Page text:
Arts & Entertainment, Music
Solos and Fills
Lesson time 11:27 min
Your drum solo can say a lot about you as a drummer. Sheila explains when to take a solo, how to improvise, and when to show restraint.
Students give MasterClass an average rating of 4.7 out of 5 stars
Topics include: When to Take a Solo • When to Play a Fill • When Not to Play • Improvising a Solo
[00:00:00.00] [MUSIC PLAYING] [00:00:13.23] - When it's time for you to take a solo, it's because that section of the song allows you to do so, or it was arranged or set up for you to take a solo. Improv, you're kind of playing and creating. It's not really a solo. You're adding different elements here and there, a tom here, a fill here, you know, playing a different beat. That's creating improvising. [00:00:36.51] But a solo is a section that is set up. Everyone's going to know, here comes the drum solo. Then it's all about you. [00:00:43.62] There are a lot of drummers that are fantastic, fantastic soloists, amazing soloists. They can't play a beat in time to save them. Soloing is a gift. It really is a gift. Not everyone can do it. [00:00:57.90] And it's OK that you can't. Not everyone can solo. But I'm telling you, if you want to learn how to solo, it's a gradual thing. It's you finding your voice. And that's the fun part about it is just going for it, not to be afraid, not to live in, ah, I'm not really sure, and be timid about it. [00:01:17.77] If you're going to make a mistake, make a mistake big and loud. And then do it again, because then it's not a mistake. Sometimes we all tend to solo and give you everything we have in two seconds. It's like-- and then there's still time for you to play, but you've burned yourself out at the beginning of the solo. [00:01:38.54] A good solo is supposed to gradually happen and build. So you start slow in your solo, and you build. You get more complicated, nicer, cooler stuff to play. And by the end, it should just be big. [00:01:58.56] [00:02:06.99] A fill is a set up to the transition. It's like 1, 2, 3, the verse, uh. Instead of saying 1, 2, 3, I would play-- [00:02:18.42] You kind of always do something that everyone knows, hey, something's getting ready to happen. Here's the verse. Here's the chorus. Here's a bridge. So the intro of "Love Bizarre," if I play it, we play it together, I didn't do a lot of fills in that song, but this is one in the intro. [00:02:54.37] So it's like counting something out to let people know something is getting ready to happen. If you want to practice fills at home, do it slow. Start slow. And a fill, you can practice like what I did on "Love Bizarre," the intro. [00:03:10.78] You can do that. But every time you do something, make sure it's in time. Like if you do something-- if this is the time, do a fill. [00:03:33.32] Just make sure in time with the click. And just experiment on different feelings and how you feel to set up the next section. When you set up your fills in practicing, take like-- sometimes you don't know what four bars might be, but it's 1, 2, 3, 4. Wait four bars before you do the next fill. Don't just rush in to fill, fill, fill, because then it's going to start sounding like a solo. So you really want to think about, you know-- [00:04:21.20] You can do it like that, or you can make more space. Fills are complementing what is ...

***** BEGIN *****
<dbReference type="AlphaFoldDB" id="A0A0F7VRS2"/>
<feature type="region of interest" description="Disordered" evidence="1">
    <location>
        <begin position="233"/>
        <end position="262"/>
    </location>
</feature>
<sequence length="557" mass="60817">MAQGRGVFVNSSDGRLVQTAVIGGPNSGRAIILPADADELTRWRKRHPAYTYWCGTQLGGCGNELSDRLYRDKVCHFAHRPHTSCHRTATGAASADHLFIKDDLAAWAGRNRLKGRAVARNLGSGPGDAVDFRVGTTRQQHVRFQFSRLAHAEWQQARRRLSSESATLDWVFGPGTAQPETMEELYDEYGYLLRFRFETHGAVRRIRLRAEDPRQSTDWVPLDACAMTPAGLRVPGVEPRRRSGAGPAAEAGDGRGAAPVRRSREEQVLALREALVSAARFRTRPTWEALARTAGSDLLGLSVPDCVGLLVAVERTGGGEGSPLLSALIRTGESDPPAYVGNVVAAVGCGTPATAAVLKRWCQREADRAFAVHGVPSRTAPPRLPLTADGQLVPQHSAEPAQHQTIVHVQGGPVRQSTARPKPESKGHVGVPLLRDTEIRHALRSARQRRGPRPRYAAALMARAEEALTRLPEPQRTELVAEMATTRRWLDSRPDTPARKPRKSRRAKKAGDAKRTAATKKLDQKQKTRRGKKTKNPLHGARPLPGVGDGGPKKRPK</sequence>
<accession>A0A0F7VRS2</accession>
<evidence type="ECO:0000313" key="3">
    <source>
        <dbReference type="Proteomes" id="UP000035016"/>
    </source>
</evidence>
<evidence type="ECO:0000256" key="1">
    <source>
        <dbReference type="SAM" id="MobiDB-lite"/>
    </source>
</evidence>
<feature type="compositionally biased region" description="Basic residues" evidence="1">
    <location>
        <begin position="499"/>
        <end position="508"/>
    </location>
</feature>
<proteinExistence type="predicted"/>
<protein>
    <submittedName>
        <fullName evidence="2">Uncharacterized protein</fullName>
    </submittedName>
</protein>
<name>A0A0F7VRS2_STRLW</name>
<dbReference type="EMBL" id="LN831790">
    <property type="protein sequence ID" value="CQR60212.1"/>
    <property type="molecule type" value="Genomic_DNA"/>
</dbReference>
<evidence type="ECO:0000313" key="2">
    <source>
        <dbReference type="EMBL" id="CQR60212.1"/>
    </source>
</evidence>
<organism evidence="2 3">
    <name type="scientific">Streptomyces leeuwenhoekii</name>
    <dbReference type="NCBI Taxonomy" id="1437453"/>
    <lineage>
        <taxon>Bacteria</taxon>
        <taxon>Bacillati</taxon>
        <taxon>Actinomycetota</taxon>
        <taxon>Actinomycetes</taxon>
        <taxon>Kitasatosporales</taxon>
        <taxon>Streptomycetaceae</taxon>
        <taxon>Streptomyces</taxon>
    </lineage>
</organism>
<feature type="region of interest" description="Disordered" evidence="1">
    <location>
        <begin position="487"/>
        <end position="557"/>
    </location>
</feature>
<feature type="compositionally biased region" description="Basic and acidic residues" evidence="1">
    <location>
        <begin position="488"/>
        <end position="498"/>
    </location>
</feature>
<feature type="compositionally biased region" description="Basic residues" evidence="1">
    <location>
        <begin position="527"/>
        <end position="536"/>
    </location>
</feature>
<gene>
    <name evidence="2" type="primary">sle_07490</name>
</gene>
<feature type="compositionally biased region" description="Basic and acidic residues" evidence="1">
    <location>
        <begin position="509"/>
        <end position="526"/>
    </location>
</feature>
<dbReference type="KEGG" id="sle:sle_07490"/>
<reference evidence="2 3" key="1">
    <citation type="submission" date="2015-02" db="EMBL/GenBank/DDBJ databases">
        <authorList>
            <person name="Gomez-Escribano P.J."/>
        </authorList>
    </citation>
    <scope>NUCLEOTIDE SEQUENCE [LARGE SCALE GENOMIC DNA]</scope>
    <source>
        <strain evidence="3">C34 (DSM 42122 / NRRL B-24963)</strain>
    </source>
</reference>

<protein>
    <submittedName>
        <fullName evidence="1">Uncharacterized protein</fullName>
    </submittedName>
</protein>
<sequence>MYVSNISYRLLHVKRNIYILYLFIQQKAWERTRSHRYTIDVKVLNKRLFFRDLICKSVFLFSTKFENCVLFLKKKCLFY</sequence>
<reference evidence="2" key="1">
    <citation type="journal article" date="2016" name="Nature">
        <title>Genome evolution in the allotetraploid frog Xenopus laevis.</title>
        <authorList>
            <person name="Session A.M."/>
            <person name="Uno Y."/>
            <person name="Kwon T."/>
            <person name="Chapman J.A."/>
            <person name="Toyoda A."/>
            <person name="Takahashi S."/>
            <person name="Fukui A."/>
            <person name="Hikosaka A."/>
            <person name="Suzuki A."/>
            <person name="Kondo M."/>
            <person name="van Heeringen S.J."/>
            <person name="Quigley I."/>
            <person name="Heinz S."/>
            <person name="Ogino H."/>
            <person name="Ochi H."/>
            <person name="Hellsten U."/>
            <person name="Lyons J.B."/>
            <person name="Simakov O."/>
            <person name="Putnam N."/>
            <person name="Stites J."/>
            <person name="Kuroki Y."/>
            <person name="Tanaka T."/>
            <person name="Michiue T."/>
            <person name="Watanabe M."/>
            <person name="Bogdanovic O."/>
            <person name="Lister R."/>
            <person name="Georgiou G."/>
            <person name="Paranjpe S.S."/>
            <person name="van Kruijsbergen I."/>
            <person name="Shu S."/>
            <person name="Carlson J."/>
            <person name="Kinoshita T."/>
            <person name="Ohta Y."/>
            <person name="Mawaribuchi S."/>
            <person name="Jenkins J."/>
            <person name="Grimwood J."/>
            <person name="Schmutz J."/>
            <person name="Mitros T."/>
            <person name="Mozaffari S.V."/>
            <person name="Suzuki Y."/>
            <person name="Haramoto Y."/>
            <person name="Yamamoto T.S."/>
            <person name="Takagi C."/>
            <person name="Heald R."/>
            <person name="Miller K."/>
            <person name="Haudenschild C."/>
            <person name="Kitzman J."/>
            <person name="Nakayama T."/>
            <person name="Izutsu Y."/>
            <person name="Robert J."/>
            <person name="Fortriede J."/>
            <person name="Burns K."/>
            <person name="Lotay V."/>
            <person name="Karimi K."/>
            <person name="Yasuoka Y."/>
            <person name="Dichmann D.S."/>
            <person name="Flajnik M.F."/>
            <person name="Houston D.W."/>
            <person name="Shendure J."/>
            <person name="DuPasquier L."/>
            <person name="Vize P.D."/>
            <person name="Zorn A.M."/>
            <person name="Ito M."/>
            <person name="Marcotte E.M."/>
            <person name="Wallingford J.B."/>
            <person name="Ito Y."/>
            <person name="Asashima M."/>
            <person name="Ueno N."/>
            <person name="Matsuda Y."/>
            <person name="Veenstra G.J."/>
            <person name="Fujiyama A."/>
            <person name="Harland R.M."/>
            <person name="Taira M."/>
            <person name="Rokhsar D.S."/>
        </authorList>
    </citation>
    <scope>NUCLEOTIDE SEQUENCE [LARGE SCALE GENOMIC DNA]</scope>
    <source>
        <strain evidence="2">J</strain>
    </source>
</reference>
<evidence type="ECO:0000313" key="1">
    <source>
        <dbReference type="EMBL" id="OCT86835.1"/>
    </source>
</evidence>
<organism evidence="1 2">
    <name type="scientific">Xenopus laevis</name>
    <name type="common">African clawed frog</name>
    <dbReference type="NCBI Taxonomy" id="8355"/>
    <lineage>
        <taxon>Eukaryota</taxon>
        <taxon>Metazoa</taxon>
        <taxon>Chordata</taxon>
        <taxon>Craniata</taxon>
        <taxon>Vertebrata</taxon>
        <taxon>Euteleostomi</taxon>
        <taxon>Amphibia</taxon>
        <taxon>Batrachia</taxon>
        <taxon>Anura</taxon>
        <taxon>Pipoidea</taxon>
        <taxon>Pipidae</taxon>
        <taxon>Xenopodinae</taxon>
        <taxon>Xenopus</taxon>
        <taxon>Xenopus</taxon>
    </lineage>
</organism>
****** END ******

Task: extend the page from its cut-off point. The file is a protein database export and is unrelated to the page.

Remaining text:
About the Instructor
Raised in a family of musicians, Sheila E. has collaborated with icons like Marvin Gaye and Ringo Starr and was named one of the all-time greatest drummers by Rolling Stone. Now she teaches you how to find your rhythm. Learn the principles of percussion—with or without a drum set—and discover techniques for dynamic solos and fills. Jam with the Escovedo family and find your own groove, as a beginner or as a bandleader.
Featured Masterclass Instructor
Legendary drummer Sheila E. welcomes you to the world of percussion and teaches you how to express yourself through rhythm.Explore the Class